Early last year, amid mounting reports of forced labor and human rights abuses in China’s Xinjiang Uyghur Autonomous Region (XUAR), U.S. outdoor apparel maker Patagonia resolved to stop sourcing cotton from China. From April 2020 on, the brand’s global suppliers had to vet and eliminate any links to the world’s largest cotton producer. The decision wasn’t easy. China accounts for roughly 20% of global cotton supply, and Xinjiang produces some of the highest-grade cotton in the world.
“We had to walk away from business partners, we had to redesign styles to fit the substitute cotton, and we had to do away with styles that we could no longer make because the quality of cotton was no longer available,” says Wendy Savage, director of social responsibility and traceability at Patagonia, which declined to say what products it had discontinued.
Patagonia isn’t alone.
U.S. retailer L.L.Bean pledged to eliminate Chinese cotton from its supply chain by the end of this year, citing “extremely troubling” reports about Xinjiang.
Victoria’s Secret parent company L Brands has committed to eliminating Chinese cotton from its supply chains, too. L Brands told Fortune it used tools provided by supply chain analytics firm Sourcemap to map most of its apparel supply chain in 2019 and cross-referenced its suppliers against a list of companies prohibited by U.S. sanctions related to Xinjiang.
“In 2020, we started conducting chain of custody audits on cotton products to ensure cotton fiber does not come from China and will continue to conduct these audits to ensure cotton fiber is from an approved country,” an L Brands representative said.
California-based women’s-wear maker Reformation—which launched in Los Angeles in 2009 and bills itself as a sustainable fashion brand—is another retailer that’s stopped using cotton from China because it couldn’t guarantee cotton sourced elsewhere in China hadn’t been mixed with stock grown in Xinjiang. The XUAR produces over 85% of China’s cotton crop.
“Unfortunately, it’s not even as simple as just saying that you’re not going to source within the XUAR. The opaque nature of supply chains in the region means it really has to be the entire country,” says Kathleen Talbot, Reformation’s chief sustainability officer and vice president of operations.
U.S. fashion brands and retailers are facing an unprecedented supply chain crisis over Xinjiang, but few are willing to talk about it for fear of disrupting their operations in China. Beijing fervently denies allegations of human rights abuses in Xinjiang and tacitly threatens companies that speak against it. Fortune asked more than two dozen apparel companies how they’ve responded to reports of human rights abuses in Xinjiang. Only Patagonia and Reformation—which earn little to no revenue in China—made representatives available for interviews. But regulatory action has forced all apparel companies that do business in the U.S. to address the possibility that their cotton supply is corrupted by forced labor, whether they speak publicly about it or not.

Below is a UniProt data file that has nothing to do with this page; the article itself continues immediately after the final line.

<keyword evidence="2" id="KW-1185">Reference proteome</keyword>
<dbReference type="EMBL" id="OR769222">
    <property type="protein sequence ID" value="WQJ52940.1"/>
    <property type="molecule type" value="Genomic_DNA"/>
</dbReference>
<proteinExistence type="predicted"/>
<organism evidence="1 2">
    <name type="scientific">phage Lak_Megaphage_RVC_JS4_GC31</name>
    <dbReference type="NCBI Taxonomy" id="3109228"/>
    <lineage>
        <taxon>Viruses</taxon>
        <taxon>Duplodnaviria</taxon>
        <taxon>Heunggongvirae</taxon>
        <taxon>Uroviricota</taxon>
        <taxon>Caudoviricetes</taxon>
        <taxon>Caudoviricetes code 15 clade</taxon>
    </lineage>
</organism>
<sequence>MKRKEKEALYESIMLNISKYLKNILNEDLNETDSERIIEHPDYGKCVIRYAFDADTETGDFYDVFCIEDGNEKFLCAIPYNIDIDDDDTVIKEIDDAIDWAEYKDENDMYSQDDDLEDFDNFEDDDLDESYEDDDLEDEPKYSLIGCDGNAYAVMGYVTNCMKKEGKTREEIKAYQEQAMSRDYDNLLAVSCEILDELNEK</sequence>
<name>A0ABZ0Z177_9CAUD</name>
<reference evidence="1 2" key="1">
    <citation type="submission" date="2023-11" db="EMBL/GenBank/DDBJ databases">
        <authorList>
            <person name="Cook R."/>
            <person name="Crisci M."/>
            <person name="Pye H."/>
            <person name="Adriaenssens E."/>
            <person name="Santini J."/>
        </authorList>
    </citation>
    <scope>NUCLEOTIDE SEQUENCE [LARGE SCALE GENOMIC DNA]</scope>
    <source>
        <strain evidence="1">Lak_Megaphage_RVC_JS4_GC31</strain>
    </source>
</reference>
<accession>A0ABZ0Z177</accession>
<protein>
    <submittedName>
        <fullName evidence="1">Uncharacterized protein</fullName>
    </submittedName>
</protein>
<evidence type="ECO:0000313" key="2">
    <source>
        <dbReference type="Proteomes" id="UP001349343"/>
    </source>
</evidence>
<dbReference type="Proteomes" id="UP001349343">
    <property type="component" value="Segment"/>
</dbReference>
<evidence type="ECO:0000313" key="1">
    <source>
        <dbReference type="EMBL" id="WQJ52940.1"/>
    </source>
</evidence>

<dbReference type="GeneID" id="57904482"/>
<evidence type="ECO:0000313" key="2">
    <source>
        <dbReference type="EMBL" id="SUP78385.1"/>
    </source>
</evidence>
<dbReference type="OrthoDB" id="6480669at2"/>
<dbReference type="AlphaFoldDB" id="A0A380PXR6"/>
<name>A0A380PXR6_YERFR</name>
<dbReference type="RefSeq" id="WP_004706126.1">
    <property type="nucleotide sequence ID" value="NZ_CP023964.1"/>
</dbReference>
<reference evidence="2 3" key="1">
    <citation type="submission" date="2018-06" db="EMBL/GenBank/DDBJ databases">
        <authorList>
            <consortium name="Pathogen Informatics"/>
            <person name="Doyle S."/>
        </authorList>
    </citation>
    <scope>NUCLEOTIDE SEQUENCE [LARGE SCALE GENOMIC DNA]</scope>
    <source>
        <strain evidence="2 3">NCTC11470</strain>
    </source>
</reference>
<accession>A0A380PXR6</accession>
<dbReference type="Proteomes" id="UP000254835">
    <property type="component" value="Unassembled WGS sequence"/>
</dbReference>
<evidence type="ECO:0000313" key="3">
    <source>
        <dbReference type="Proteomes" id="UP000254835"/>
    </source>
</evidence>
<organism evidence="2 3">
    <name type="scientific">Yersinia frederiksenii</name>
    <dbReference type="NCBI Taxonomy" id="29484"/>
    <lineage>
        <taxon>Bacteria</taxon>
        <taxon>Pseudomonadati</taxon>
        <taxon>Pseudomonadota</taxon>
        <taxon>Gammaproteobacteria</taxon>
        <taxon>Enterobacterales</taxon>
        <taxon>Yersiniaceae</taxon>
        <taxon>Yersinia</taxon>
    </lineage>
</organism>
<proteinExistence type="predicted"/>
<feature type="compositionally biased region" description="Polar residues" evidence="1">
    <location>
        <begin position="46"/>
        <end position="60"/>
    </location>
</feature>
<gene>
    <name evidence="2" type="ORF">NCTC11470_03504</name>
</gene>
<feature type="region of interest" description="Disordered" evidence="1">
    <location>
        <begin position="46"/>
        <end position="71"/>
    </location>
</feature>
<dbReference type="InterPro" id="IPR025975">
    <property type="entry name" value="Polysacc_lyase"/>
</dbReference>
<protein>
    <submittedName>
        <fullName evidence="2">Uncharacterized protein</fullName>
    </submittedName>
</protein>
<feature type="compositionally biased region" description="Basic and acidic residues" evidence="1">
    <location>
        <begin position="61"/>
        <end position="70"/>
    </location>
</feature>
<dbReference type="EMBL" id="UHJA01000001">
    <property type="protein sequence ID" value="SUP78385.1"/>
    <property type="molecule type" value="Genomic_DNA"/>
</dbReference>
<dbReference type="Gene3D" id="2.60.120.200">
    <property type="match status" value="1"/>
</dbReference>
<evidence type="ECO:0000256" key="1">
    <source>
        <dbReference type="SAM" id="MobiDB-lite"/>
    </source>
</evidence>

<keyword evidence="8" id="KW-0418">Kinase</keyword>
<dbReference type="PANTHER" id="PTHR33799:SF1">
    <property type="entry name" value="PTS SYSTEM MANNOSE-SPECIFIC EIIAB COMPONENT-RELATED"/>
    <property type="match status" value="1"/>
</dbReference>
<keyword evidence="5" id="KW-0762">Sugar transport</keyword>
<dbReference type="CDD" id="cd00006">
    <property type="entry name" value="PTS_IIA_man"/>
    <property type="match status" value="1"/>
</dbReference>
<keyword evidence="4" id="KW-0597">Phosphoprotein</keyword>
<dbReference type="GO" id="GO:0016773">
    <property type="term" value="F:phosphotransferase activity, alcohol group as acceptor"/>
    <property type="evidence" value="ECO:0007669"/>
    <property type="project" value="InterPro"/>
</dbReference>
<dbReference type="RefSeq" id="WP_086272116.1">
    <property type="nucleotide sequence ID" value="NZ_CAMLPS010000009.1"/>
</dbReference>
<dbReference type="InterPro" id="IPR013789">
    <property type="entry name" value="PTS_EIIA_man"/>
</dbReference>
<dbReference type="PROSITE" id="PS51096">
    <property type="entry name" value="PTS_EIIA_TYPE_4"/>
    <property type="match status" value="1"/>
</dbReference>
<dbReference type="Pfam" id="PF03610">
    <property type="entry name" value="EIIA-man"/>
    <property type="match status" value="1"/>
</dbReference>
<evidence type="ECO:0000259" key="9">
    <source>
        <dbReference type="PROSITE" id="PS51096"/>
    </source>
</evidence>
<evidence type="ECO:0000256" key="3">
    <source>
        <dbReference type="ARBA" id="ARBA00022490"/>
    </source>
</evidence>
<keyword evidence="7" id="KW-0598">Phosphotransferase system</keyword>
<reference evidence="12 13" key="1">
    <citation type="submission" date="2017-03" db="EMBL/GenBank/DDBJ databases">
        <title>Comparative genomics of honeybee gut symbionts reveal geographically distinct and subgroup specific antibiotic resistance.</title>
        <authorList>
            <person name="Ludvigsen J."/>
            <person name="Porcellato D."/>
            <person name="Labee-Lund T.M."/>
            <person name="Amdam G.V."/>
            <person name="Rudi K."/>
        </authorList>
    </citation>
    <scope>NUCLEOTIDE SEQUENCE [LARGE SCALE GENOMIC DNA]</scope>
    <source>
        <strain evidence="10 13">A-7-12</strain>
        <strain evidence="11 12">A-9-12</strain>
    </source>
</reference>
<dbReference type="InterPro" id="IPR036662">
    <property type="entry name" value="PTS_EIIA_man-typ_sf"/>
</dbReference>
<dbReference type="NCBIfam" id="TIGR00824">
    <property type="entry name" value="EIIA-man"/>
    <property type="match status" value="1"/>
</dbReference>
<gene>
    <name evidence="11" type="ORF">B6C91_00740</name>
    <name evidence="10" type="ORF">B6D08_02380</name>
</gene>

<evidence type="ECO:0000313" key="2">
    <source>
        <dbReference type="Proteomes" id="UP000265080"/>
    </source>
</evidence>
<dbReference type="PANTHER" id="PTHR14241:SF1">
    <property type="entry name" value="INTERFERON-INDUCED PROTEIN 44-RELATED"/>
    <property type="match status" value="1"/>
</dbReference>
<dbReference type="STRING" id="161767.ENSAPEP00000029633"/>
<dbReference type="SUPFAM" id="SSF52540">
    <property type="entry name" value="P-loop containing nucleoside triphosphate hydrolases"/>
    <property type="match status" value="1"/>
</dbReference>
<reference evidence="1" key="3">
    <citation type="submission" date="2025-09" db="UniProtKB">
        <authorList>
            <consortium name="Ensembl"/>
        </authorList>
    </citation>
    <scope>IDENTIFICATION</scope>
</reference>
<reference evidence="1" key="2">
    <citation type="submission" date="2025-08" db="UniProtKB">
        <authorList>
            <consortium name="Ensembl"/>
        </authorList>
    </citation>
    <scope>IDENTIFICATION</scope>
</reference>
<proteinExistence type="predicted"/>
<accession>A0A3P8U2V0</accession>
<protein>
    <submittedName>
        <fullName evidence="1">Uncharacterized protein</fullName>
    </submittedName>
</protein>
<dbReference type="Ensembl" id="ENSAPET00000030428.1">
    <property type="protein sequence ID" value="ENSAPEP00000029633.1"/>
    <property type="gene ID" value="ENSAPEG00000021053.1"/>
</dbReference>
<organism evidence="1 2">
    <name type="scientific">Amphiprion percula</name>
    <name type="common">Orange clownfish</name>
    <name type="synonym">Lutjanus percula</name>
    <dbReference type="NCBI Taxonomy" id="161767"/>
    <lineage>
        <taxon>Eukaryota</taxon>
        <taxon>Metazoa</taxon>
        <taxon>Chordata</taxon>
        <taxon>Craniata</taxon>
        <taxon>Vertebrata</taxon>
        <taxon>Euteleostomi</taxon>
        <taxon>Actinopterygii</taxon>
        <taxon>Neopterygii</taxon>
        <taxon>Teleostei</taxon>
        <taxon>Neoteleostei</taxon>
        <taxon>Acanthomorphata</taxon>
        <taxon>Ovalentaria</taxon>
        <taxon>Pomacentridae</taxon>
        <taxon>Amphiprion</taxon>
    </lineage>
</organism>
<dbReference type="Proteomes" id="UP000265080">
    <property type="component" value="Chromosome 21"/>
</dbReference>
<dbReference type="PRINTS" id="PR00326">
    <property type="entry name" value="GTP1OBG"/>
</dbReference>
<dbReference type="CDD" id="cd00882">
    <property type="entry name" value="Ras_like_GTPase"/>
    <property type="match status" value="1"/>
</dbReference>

In January, U.S. Customs and Border Protection implemented a seizure order on all goods containing cotton sourced from the XUAR, citing “the Chinese government’s exploitation of modern slavery.” The Worker Rights Consortium, an independent labor rights organization, estimates the seizure order will disqualify $20 billion of apparel sales in the U.S. per year—about 5% of the total $368 billion U.S. clothing and footwear market.
To release a seized shipment, importers must prove the goods are free of Xinjiang-sourced cotton. But that seemingly straightforward requirement has exposed a hidden truth about the fashion industry: Few brands know for sure where their cotton comes from.
‘A wild goose chase’
According to the UN Economic Commission for Europe, only 34% of fashion brands implement tracking and tracing in their supply chains, which means they can follow raw materials as they go from farm to shop floor or retroactively determine where exactly a product came from. Most retailers only strike partnerships with so-called Tier 1 suppliers—factories that sew finished products—and leave the business of sourcing materials to those suppliers. The materials are delivered along a winding value chain of merchants, known as Tier 2, Tier 3, and Tier 4 suppliers, with Tier 4 representing the farm level.
Adopting a deliberately myopic view of the supply chain cuts costs for a brand, but it also limits its ability to respond to crises—such as a sudden order to exclude cotton from a region in China.
Of the 16 brands that responded to Fortune’s request for comment, most provided links to public statements in which they expressed concern over reports of abuses in Xinjiang and pledged to conduct reviews of their supply chain, in some cases revealing what little oversight they had before.
Patagonia and Reformation—brands built on the ideal of responsible sourcing—maintain more comprehensive supply chain oversight than the majority of fashion retailers, which helped them respond to and investigate the issues in Xinjiang. But such diligence is demanding, requiring audits, interviews with factory workers, reams of documentation, and careful nurturing of relationships.
“It can sometimes feel like a wild goose chase, because when we make a demand of our suppliers, they have to then enforce it among their suppliers,” Talbot says. In the garment industry, a single company might have thousands of sub-suppliers and contractors spread across its supply chain. Talbot says it’s taken Reformation “a few years to feel like we have the systems and tools in place to trace effectively.”